The Shanghai girl who dared to dream
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The Shanghai girl who dared to dream

Yet the fundamental variables driving sharemarkets don’t change, Liu points out. A listed company’s share price is perennially reflective of two things: the business’ underlying earnings, growth, and management; and then how much people are willing to pay for it, or what we know as investor sentiment.

That’s where things get hairy. “People underestimate the emotional side of sharemarkets. Most of the time, [stock price] movement is due to emotion,” she says, adding that emotional bias has “significantly amplified” since COVID.


“What varies a lot of the time is actually not due to company earnings. It’s because of what people want to pay. And that is behavioural.”

Her job is to block out the noise, Liu says. But today’s equity markets are increasingly influenced by the whims of retail investors, many who bought into the COVID crash of February and March 2020, and who Liu says now make up a “dominant force” dictating the sharemarket. The number of retail investors in Australia doubled to 1.43 million between mid-2020 and mid-2021, Investment Trends research shows.

Perhaps the sharpest example of retail investors’ influence is the short squeeze of GameStop, engineered by Reddit users in January 2021. Cryptocurrency, too, started as a niche underground movement that was supposed to be a hedge against inflation, but has become so mainstream it’s now proving to be bound by the same rules governing traditional assets.

“Retail investors are a driving force of a lot of FOMO (fear of missing out), or, you know, ultimate capitulation,” Liu says, adding that they tend to sell when the market’s bad, or push bull markets even higher.

These novice investors have also contributed to a swell of what Liu calls “passive money” in global sharemarkets due to their tendency towards products like ETFs, which can be likened to a bundle of investments that tracks the performance of an underlying index.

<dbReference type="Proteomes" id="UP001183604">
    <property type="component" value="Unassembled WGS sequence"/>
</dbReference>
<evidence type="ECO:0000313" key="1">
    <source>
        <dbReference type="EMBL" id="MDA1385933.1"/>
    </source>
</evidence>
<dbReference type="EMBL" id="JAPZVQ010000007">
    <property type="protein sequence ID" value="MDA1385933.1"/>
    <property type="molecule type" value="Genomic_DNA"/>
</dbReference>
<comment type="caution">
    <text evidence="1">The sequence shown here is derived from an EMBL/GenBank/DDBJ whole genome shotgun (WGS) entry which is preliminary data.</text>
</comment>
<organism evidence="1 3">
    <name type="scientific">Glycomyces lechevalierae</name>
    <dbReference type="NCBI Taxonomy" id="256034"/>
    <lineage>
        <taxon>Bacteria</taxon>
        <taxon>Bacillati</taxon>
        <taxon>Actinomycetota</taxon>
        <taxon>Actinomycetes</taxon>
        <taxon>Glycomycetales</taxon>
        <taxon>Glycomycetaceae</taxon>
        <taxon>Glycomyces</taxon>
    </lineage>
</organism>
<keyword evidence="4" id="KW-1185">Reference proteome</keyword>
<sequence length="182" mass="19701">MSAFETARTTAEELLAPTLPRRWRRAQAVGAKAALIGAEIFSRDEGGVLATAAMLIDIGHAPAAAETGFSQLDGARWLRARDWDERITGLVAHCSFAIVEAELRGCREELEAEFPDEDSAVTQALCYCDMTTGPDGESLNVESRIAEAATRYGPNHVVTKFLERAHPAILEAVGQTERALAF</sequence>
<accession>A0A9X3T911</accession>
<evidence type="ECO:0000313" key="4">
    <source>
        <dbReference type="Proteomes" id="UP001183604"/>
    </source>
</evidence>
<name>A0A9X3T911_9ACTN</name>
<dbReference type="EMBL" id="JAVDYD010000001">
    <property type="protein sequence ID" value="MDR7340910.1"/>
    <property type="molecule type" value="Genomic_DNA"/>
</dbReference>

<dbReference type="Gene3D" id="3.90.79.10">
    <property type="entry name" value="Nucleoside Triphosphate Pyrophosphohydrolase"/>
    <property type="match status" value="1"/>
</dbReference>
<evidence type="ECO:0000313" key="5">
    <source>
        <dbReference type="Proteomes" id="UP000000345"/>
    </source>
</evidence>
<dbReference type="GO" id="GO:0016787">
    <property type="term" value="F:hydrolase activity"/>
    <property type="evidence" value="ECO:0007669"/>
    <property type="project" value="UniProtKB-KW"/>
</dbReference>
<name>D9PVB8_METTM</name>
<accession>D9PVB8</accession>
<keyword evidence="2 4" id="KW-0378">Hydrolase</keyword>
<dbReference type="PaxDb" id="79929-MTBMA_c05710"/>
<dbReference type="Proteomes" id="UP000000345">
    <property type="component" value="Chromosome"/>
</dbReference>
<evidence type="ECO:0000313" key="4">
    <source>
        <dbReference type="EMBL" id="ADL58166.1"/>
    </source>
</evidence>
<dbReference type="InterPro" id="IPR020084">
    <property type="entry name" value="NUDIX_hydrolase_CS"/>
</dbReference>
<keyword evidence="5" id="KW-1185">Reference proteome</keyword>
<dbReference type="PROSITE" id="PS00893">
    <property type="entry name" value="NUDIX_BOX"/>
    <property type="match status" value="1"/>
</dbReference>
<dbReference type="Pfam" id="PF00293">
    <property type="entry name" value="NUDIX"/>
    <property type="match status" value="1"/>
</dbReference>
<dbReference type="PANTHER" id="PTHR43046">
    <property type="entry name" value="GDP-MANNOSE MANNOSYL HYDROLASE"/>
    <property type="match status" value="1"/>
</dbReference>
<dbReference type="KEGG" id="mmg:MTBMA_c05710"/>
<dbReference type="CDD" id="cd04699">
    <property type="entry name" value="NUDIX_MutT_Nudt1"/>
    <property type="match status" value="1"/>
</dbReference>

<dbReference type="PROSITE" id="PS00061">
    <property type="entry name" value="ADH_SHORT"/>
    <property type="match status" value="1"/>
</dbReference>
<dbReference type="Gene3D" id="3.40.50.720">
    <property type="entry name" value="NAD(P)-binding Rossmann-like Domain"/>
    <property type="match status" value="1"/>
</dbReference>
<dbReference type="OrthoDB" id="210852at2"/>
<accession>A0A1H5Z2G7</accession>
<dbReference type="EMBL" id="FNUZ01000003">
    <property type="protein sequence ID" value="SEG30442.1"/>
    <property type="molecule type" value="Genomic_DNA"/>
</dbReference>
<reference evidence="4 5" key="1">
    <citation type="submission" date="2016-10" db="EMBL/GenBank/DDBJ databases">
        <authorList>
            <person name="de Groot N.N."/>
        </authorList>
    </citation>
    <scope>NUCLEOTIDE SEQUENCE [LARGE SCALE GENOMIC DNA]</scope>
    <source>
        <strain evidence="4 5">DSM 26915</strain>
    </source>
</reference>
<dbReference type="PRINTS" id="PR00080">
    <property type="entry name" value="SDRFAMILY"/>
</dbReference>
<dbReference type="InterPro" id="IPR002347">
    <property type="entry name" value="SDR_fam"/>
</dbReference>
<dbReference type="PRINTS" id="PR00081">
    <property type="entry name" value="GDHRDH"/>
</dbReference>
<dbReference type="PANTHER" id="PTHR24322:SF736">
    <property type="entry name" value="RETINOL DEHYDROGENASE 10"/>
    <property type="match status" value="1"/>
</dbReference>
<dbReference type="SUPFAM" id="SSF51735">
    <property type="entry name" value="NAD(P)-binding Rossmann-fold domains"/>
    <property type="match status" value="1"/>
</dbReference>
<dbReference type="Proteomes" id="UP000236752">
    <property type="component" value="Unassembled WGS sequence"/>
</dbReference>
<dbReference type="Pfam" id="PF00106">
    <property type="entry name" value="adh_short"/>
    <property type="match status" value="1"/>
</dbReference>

For Liu, an ‘active’ fund manager whose job it is to pick stocks with the objective of out-performing indexes, this is good news.

“What [passive money] does is create volatility and inefficiency in the market. And it does, in a way, provide a pretty good market for active investors,” she says.

Active investing paid off earlier this year when Liu caught wind of the relative underperformance in Magellan’s flagship fund. That, combined with rumours of leadership instability, led her to take a short position on the stock, predicting the share price would struggle. She was right, and Tribeca made $15 million by shorting Magellan.


“We’re seeing the market dynamic changing,” Liu says. “It really pays to do your homework.”

For someone whose job is defined by assessing dips and troughs that shift by the minute, is there anything that hasn’t changed?

“I am a curious person. I have a very curious mind, I love to learn about new things.” It’s the same trait she has had as a young girl, she says.

“When I was in China, all I ever wanted to do was be the hostess in a restaurant and open the door. I never thought I would go to high school [or] university because we were so poor. We never thought it was possible.

“I always say: don’t set a goal. The sky is the limit.”

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